Sunday, June 27, 2010

June 27

OT: 2 Kings 10:32-12:21

Oh, FOR GOODNESS SAKE! Could the lineages be any more confusing? It's time to find a king chart.

Okay, that's better. Now, let's try to figure out today's reading.

First of all, the author of Kings graciously spares us the details of the carnage that Elisha predicted. Hazael overpowers Israel in today's reading, but we are spared any of the gory details of what his victory entailed.

Also in Israel, Jehu dies, and Jehoahaz succeeds in as king.

Over in Judah, Ahaziah dies, and his mother, Athaliah, goes a bit psycho. She basically kills her whole family, including many children, so that she could reign. And she did, for six years. Unfortunately for her, the one-year-old Joash was spared from the massacre which preceeded her reign, and he spent those six years hidden in the temple. When he was seven, the priest, Jehoiada, planned the child's coup. It was executed perfectly, and a child became king of Israel.

As kings go, Joash turned out to be a pretty good one. Not perfect (12:3), but good (12:2). He was plagued by some government inefficiency, however, as he could not get the priests to make the necessary repairs to the temple. Finally, he has them hire out the job. It's funny how you read about times past, and they seem so different from your own. And then, you get a little detail that shows that human nature is pretty much the same. So often, I see household projects being put off because "we are going to do it ourselves." Then, after it keeps being put off, finally the people decide to hire someone just to get it done. The priests in Joash's time were the same way.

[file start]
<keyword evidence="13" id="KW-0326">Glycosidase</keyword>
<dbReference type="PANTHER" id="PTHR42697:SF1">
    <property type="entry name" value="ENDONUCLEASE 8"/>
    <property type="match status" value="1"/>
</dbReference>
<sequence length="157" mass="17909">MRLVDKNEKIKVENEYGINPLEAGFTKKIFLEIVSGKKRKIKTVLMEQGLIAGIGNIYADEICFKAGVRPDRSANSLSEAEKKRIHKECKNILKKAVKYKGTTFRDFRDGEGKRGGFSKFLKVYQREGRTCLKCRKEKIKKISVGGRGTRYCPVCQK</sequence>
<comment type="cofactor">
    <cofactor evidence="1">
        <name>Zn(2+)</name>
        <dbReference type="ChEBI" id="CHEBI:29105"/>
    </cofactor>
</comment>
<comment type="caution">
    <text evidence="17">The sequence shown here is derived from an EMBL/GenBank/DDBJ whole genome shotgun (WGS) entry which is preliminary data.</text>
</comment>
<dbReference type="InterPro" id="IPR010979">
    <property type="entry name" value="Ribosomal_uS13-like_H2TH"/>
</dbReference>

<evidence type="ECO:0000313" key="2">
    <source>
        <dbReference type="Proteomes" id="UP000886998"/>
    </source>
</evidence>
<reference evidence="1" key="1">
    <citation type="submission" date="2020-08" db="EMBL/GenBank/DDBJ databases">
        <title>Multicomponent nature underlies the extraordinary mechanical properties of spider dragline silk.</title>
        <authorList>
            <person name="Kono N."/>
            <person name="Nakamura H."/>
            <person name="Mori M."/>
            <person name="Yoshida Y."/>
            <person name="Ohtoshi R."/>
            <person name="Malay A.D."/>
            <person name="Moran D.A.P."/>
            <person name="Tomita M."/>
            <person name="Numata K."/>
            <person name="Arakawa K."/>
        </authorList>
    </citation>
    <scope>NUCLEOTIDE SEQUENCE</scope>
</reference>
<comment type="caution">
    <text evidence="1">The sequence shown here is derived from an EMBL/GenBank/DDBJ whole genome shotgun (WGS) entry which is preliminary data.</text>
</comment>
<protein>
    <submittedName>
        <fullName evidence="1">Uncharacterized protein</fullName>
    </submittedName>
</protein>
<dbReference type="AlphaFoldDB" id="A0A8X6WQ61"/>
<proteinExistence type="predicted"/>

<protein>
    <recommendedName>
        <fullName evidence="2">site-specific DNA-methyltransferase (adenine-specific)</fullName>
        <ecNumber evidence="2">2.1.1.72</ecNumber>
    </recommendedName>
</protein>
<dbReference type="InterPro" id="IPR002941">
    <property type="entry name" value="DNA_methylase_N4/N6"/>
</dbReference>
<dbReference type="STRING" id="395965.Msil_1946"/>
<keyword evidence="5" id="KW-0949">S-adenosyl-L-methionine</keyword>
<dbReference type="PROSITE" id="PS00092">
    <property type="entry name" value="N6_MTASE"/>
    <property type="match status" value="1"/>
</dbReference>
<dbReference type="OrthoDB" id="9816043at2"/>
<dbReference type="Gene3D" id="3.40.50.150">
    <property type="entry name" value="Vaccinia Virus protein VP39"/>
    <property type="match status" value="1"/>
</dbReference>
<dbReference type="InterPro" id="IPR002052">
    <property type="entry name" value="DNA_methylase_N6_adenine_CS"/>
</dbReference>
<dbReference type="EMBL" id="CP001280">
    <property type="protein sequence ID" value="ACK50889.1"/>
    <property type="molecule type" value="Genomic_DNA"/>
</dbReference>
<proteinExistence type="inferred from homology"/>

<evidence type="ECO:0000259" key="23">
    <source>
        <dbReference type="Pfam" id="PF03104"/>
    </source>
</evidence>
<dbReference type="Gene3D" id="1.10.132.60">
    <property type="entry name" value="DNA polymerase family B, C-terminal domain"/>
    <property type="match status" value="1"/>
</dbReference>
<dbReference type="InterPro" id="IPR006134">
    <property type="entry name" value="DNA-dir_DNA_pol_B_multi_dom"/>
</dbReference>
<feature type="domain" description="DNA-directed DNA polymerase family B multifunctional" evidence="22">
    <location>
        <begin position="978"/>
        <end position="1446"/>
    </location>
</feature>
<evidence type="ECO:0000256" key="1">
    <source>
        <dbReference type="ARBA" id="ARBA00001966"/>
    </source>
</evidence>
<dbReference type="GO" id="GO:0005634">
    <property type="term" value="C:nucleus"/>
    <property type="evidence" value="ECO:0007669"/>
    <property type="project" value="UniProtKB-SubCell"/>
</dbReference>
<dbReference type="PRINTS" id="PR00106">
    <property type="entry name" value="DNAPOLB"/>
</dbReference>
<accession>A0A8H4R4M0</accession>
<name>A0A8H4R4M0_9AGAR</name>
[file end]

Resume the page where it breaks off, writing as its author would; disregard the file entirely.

NT: Acts 18:1-22

It's cool to see Paul go to the places to whom he later wrote letters. Today, he visits Corinth and Ephesus. I know from his letters that the Corinthians were crazy and plagued with immorality. Perhaps their struggles came partly from the fact that most of them were Gentiles. After all, in Corinth, Paul gets mad at the Jews and announces (again) that he is going to the Gentiles. From being involved in ministry, I can relate to Paul's attitude toward the Jews. On the one hand, he loves the Jews so much and wants so much for them. He talks at length about his love and desires for their salvation in Romans. On the other hand, because he cares about them so much, they frustrate the tar out of him. Twice now, he has "washed his hands" of them and turned to the Gentiles. Yet, it seems clear that though Paul does have a passion for the Gentiles, he never truly gives up on the Jews. He is simply too attached to them. And I think that, ironically, God used that love and resulting frustration to open the door for the Gentiles.